The result is a partisan feedback loop where right-wing rage spurs left-wing censorship, which spurs even more right-wing rage. For one side, a true free-speech culture is a threat to feelings, sensitivities, and social justice. The other side waves high the banner of “free speech” to sometimes elevate the worst voices to the highest platforms—not so much to protect the First Amendment as to infuriate the hated “snowflakes” and trigger the most hysterical overreactions.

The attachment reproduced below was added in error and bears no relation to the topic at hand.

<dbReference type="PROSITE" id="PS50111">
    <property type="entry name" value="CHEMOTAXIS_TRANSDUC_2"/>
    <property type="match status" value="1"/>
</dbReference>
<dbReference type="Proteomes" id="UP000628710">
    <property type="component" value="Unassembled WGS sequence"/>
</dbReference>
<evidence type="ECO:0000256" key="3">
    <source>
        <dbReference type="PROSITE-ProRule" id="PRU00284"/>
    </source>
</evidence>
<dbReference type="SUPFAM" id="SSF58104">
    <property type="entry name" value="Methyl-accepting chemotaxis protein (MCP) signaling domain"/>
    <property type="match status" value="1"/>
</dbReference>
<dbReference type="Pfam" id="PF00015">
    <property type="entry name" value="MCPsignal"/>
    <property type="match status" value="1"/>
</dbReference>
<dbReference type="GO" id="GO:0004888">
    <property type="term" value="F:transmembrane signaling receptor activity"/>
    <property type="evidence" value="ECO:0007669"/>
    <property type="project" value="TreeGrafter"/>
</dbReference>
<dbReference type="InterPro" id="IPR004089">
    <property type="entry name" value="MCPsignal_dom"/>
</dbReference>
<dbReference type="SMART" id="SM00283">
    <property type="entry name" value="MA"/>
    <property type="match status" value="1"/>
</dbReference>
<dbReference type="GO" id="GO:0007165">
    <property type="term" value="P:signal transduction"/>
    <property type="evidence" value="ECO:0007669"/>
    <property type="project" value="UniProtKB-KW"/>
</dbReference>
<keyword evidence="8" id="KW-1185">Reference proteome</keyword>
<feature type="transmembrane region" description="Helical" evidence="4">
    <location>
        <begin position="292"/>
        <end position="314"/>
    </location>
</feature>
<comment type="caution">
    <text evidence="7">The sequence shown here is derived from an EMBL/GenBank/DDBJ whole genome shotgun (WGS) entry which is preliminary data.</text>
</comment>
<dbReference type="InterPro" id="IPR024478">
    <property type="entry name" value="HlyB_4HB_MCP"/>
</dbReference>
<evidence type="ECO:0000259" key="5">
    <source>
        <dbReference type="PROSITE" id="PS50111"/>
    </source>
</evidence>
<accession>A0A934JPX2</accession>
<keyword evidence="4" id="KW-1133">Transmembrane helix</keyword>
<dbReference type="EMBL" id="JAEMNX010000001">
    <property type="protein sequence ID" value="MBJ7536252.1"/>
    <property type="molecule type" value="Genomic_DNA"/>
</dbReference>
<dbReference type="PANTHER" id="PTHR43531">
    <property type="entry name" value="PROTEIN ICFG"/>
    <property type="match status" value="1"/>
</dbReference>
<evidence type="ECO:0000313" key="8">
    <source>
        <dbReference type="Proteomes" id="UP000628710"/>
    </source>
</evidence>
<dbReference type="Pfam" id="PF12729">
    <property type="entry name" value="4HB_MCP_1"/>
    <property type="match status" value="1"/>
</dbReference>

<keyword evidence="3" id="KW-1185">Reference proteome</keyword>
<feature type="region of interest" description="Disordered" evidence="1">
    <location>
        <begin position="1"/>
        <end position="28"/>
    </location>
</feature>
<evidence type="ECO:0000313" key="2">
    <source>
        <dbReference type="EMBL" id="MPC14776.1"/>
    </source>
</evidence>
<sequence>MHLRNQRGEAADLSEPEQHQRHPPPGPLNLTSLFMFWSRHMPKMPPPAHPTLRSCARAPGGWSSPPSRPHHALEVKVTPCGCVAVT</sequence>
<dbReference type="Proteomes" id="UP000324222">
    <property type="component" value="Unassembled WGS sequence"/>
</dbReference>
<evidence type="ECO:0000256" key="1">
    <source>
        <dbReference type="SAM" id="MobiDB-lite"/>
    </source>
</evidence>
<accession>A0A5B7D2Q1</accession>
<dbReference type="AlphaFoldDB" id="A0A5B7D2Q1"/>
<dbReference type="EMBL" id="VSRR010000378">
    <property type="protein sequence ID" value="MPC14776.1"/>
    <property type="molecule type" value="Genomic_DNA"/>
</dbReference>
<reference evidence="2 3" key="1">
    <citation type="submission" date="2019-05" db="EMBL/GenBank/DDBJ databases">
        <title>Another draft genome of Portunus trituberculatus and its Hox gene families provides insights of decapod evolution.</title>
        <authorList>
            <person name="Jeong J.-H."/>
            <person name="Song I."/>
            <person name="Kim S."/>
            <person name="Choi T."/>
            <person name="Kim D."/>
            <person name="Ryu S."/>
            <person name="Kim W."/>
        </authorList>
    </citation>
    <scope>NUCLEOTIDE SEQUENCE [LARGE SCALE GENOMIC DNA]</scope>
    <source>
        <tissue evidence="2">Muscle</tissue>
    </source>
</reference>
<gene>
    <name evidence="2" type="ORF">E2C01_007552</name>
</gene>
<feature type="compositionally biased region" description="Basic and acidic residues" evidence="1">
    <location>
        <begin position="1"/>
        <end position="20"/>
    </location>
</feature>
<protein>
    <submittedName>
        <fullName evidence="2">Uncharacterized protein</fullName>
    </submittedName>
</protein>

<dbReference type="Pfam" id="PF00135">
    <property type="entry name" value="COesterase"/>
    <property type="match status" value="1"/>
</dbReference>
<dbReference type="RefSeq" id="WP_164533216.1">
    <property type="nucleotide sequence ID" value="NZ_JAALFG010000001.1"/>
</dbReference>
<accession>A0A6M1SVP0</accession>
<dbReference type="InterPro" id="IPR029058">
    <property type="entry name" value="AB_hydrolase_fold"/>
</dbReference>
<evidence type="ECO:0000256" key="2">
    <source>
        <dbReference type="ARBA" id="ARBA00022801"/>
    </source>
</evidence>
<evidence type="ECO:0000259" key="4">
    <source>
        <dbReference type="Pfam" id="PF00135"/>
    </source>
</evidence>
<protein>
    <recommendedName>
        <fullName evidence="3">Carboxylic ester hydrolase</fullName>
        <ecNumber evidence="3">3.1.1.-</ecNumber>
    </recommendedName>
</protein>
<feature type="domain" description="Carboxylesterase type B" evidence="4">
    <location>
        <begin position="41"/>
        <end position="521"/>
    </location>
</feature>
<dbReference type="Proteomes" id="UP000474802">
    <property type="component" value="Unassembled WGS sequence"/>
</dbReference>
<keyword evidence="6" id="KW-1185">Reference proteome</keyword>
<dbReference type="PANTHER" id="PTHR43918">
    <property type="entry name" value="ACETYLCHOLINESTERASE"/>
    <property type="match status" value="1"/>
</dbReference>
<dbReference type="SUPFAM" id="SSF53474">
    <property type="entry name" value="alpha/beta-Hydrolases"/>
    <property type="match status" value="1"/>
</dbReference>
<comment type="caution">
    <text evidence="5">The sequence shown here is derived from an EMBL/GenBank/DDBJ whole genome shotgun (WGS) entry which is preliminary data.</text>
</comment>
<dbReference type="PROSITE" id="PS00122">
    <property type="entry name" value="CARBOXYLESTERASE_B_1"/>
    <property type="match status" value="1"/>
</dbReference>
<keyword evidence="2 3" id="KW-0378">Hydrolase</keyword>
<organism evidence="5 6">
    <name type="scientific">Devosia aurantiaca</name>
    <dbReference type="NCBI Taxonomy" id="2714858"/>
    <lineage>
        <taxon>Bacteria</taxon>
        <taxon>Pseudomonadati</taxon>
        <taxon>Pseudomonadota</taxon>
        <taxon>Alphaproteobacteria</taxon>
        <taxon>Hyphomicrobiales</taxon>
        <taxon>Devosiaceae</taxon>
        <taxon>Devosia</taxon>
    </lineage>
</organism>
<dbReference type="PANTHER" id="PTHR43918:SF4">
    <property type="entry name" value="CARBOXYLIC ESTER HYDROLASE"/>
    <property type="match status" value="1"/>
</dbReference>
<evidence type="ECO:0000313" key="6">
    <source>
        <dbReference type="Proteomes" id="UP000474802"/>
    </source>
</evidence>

The culturally sustainable argument for free speech is something else entirely. It reminds the cultural left of its own debt to free speech while reminding the political right that a movement allegedly centered around constitutional values can’t abandon the concept of ordered liberty. The culture of free speech thrives when all sides remember their moral responsibilities—to both protect the right of dissent and to engage in ideological combat with a measure of grace and humility.